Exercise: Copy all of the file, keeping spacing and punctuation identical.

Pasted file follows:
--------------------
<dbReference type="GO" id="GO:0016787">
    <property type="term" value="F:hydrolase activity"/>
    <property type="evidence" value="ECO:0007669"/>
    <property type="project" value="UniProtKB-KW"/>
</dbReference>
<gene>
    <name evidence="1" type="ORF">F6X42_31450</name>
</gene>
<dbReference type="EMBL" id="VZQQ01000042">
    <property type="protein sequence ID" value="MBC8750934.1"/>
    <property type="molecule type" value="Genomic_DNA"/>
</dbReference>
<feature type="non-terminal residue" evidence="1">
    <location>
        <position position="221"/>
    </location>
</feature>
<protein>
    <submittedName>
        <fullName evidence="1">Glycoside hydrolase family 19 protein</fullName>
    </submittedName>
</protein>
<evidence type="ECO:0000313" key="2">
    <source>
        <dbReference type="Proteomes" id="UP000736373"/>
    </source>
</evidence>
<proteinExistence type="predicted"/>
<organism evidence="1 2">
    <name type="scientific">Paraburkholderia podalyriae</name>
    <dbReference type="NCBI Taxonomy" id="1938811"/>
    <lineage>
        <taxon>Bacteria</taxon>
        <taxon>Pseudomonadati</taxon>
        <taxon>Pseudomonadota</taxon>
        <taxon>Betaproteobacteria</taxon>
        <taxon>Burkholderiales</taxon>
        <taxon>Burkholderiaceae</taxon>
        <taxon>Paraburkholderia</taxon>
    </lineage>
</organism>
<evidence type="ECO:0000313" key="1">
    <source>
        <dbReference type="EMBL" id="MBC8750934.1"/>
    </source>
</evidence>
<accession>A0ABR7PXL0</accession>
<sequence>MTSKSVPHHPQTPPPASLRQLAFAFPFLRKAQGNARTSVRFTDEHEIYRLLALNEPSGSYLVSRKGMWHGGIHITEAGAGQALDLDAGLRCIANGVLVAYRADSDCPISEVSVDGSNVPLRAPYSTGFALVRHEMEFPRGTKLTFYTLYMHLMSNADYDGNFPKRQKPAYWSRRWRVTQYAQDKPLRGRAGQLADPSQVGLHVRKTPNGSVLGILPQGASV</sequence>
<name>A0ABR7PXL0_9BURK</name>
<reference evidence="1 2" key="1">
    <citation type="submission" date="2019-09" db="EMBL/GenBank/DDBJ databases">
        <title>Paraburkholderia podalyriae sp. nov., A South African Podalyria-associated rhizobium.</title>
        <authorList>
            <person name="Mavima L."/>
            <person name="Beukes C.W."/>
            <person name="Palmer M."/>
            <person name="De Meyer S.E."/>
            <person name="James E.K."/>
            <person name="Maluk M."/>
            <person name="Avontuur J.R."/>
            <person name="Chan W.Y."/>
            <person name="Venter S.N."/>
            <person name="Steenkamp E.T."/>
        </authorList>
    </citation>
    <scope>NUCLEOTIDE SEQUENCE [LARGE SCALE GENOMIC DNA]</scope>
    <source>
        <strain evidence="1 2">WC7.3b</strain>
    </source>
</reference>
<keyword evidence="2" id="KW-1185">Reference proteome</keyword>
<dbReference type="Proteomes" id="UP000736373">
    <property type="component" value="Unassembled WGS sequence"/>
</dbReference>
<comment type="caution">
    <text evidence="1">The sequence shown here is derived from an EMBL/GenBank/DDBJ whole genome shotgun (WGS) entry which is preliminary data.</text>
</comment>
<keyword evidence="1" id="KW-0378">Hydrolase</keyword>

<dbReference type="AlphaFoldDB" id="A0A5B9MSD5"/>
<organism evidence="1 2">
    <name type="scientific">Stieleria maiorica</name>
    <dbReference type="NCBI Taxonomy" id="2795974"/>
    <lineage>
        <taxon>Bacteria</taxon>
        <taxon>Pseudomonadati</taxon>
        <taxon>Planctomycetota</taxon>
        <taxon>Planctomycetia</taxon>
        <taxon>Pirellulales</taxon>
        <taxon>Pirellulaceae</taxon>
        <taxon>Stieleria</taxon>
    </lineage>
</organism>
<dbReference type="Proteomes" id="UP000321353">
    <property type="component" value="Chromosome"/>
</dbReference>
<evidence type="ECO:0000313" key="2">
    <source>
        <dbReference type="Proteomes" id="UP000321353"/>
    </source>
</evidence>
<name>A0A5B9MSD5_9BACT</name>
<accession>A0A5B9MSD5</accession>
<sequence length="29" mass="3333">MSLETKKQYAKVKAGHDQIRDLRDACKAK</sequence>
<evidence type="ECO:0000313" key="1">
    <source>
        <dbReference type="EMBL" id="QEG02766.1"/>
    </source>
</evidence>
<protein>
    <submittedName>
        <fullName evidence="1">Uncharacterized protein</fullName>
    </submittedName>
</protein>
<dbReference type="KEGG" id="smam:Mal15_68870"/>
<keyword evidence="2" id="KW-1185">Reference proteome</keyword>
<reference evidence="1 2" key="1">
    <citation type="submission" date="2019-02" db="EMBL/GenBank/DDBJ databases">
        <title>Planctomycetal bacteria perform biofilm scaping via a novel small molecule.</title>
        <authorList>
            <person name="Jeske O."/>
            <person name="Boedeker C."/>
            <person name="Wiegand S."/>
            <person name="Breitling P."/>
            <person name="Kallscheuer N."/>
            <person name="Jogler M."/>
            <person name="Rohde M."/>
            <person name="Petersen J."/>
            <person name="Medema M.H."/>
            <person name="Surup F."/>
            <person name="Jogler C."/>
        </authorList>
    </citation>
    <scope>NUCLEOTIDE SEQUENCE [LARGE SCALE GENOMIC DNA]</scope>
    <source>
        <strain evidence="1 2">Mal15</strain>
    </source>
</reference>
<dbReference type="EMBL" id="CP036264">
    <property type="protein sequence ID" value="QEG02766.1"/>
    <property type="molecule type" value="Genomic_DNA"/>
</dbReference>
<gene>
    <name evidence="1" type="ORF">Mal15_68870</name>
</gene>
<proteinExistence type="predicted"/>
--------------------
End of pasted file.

<dbReference type="GO" id="GO:0016787">
    <property type="term" value="F:hydrolase activity"/>
    <property type="evidence" value="ECO:0007669"/>
    <property type="project" value="UniProtKB-KW"/>
</dbReference>
<gene>
    <name evidence="1" type="ORF">F6X42_31450</name>
</gene>
<dbReference type="EMBL" id="VZQQ01000042">
    <property type="protein sequence ID" value="MBC8750934.1"/>
    <property type="molecule type" value="Genomic_DNA"/>
</dbReference>
<feature type="non-terminal residue" evidence="1">
    <location>
        <position position="221"/>
    </location>
</feature>
<protein>
    <submittedName>
        <fullName evidence="1">Glycoside hydrolase family 19 protein</fullName>
    </submittedName>
</protein>
<evidence type="ECO:0000313" key="2">
    <source>
        <dbReference type="Proteomes" id="UP000736373"/>
    </source>
</evidence>
<proteinExistence type="predicted"/>
<organism evidence="1 2">
    <name type="scientific">Paraburkholderia podalyriae</name>
    <dbReference type="NCBI Taxonomy" id="1938811"/>
    <lineage>
        <taxon>Bacteria</taxon>
        <taxon>Pseudomonadati</taxon>
        <taxon>Pseudomonadota</taxon>
        <taxon>Betaproteobacteria</taxon>
        <taxon>Burkholderiales</taxon>
        <taxon>Burkholderiaceae</taxon>
        <taxon>Paraburkholderia</taxon>
    </lineage>
</organism>
<evidence type="ECO:0000313" key="1">
    <source>
        <dbReference type="EMBL" id="MBC8750934.1"/>
    </source>
</evidence>
<accession>A0ABR7PXL0</accession>
<sequence>MTSKSVPHHPQTPPPASLRQLAFAFPFLRKAQGNARTSVRFTDEHEIYRLLALNEPSGSYLVSRKGMWHGGIHITEAGAGQALDLDAGLRCIANGVLVAYRADSDCPISEVSVDGSNVPLRAPYSTGFALVRHEMEFPRGTKLTFYTLYMHLMSNADYDGNFPKRQKPAYWSRRWRVTQYAQDKPLRGRAGQLADPSQVGLHVRKTPNGSVLGILPQGASV</sequence>
<name>A0ABR7PXL0_9BURK</name>
<reference evidence="1 2" key="1">
    <citation type="submission" date="2019-09" db="EMBL/GenBank/DDBJ databases">
        <title>Paraburkholderia podalyriae sp. nov., A South African Podalyria-associated rhizobium.</title>
        <authorList>
            <person name="Mavima L."/>
            <person name="Beukes C.W."/>
            <person name="Palmer M."/>
            <person name="De Meyer S.E."/>
            <person name="James E.K."/>
            <person name="Maluk M."/>
            <person name="Avontuur J.R."/>
            <person name="Chan W.Y."/>
            <person name="Venter S.N."/>
            <person name="Steenkamp E.T."/>
        </authorList>
    </citation>
    <scope>NUCLEOTIDE SEQUENCE [LARGE SCALE GENOMIC DNA]</scope>
    <source>
        <strain evidence="1 2">WC7.3b</strain>
    </source>
</reference>
<keyword evidence="2" id="KW-1185">Reference proteome</keyword>
<dbReference type="Proteomes" id="UP000736373">
    <property type="component" value="Unassembled WGS sequence"/>
</dbReference>
<comment type="caution">
    <text evidence="1">The sequence shown here is derived from an EMBL/GenBank/DDBJ whole genome shotgun (WGS) entry which is preliminary data.</text>
</comment>
<keyword evidence="1" id="KW-0378">Hydrolase</keyword>

<dbReference type="AlphaFoldDB" id="A0A5B9MSD5"/>
<organism evidence="1 2">
    <name type="scientific">Stieleria maiorica</name>
    <dbReference type="NCBI Taxonomy" id="2795974"/>
    <lineage>
        <taxon>Bacteria</taxon>
        <taxon>Pseudomonadati</taxon>
        <taxon>Planctomycetota</taxon>
        <taxon>Planctomycetia</taxon>
        <taxon>Pirellulales</taxon>
        <taxon>Pirellulaceae</taxon>
        <taxon>Stieleria</taxon>
    </lineage>
</organism>
<dbReference type="Proteomes" id="UP000321353">
    <property type="component" value="Chromosome"/>
</dbReference>
<evidence type="ECO:0000313" key="2">
    <source>
        <dbReference type="Proteomes" id="UP000321353"/>
    </source>
</evidence>
<name>A0A5B9MSD5_9BACT</name>
<accession>A0A5B9MSD5</accession>
<sequence length="29" mass="3333">MSLETKKQYAKVKAGHDQIRDLRDACKAK</sequence>
<evidence type="ECO:0000313" key="1">
    <source>
        <dbReference type="EMBL" id="QEG02766.1"/>
    </source>
</evidence>
<protein>
    <submittedName>
        <fullName evidence="1">Uncharacterized protein</fullName>
    </submittedName>
</protein>
<dbReference type="KEGG" id="smam:Mal15_68870"/>
<keyword evidence="2" id="KW-1185">Reference proteome</keyword>
<reference evidence="1 2" key="1">
    <citation type="submission" date="2019-02" db="EMBL/GenBank/DDBJ databases">
        <title>Planctomycetal bacteria perform biofilm scaping via a novel small molecule.</title>
        <authorList>
            <person name="Jeske O."/>
            <person name="Boedeker C."/>
            <person name="Wiegand S."/>
            <person name="Breitling P."/>
            <person name="Kallscheuer N."/>
            <person name="Jogler M."/>
            <person name="Rohde M."/>
            <person name="Petersen J."/>
            <person name="Medema M.H."/>
            <person name="Surup F."/>
            <person name="Jogler C."/>
        </authorList>
    </citation>
    <scope>NUCLEOTIDE SEQUENCE [LARGE SCALE GENOMIC DNA]</scope>
    <source>
        <strain evidence="1 2">Mal15</strain>
    </source>
</reference>
<dbReference type="EMBL" id="CP036264">
    <property type="protein sequence ID" value="QEG02766.1"/>
    <property type="molecule type" value="Genomic_DNA"/>
</dbReference>
<gene>
    <name evidence="1" type="ORF">Mal15_68870</name>
</gene>
<proteinExistence type="predicted"/>